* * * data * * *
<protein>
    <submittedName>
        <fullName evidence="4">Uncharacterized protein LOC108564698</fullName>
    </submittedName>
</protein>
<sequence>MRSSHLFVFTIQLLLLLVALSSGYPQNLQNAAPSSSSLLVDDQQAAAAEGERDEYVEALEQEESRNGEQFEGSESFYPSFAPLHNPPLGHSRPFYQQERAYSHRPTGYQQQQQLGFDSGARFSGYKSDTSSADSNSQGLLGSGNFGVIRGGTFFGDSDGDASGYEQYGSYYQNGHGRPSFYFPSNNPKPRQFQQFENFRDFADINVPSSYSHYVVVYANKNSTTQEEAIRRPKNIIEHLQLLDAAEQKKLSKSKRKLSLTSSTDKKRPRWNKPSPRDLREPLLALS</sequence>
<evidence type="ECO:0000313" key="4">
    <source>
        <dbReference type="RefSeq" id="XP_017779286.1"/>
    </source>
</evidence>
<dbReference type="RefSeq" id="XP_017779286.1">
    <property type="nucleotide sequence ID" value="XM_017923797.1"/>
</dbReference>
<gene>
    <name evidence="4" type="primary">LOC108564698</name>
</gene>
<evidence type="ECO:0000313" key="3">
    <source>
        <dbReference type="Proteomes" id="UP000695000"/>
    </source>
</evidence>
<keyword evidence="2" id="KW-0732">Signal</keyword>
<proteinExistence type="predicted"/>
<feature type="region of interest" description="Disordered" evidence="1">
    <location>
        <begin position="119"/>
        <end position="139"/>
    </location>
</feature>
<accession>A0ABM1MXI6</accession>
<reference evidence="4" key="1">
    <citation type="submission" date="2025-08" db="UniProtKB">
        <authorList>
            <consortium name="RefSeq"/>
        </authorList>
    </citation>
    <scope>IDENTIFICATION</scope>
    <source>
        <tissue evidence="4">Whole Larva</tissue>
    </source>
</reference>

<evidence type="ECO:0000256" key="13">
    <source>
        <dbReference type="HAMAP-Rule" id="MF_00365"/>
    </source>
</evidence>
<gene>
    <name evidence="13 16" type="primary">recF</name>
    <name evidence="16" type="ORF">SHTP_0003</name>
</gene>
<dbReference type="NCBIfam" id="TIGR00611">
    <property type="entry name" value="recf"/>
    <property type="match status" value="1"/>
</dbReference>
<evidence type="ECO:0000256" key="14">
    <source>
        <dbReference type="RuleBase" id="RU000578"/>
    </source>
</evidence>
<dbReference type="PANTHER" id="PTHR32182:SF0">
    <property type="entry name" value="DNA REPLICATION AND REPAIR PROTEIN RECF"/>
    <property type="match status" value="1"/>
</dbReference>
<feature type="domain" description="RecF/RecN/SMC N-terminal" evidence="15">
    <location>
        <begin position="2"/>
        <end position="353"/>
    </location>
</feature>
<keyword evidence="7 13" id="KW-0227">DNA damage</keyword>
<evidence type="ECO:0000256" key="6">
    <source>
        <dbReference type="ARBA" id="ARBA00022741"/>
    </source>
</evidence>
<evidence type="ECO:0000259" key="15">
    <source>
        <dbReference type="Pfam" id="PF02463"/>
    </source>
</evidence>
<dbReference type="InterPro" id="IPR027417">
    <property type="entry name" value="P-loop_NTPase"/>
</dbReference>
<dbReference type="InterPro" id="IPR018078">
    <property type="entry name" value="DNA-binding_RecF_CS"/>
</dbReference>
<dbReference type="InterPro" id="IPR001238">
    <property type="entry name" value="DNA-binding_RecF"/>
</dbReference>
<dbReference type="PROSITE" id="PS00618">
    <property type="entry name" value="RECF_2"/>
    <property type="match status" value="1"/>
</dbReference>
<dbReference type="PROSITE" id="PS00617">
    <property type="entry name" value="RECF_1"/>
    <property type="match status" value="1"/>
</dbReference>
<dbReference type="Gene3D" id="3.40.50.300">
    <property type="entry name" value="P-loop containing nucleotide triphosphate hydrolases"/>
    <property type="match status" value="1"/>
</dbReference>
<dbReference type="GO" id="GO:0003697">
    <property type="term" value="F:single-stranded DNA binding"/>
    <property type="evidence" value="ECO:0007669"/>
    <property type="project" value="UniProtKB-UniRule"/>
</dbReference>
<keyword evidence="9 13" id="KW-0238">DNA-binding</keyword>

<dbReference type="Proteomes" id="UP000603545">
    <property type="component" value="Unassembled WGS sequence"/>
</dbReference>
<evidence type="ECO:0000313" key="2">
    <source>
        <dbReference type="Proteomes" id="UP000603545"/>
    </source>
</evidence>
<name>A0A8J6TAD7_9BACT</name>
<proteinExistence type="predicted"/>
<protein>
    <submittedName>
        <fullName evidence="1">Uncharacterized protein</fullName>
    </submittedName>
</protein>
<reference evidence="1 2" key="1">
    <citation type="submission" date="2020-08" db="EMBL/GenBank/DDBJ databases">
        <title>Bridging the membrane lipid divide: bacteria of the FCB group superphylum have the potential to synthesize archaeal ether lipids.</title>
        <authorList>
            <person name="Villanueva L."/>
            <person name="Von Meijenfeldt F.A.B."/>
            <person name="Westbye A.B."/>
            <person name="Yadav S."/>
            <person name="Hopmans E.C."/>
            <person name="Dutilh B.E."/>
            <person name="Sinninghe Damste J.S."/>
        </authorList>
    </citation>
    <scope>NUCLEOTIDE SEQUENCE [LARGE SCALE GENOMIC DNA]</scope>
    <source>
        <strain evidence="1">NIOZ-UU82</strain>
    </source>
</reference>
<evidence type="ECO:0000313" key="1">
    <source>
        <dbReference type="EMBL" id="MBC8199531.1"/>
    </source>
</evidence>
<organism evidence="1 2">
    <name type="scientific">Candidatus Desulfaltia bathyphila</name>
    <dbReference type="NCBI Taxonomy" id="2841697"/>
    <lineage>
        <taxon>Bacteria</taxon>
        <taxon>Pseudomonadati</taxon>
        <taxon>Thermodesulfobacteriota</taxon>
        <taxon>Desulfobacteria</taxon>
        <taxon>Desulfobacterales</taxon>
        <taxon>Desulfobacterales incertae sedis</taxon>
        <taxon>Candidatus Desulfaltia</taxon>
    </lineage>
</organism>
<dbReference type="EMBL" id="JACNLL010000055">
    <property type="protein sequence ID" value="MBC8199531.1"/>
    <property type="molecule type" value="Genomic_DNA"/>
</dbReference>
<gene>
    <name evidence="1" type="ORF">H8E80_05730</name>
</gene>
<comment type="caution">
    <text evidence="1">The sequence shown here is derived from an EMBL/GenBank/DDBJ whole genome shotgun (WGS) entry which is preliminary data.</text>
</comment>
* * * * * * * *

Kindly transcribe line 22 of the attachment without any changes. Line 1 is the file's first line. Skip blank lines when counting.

</evidence>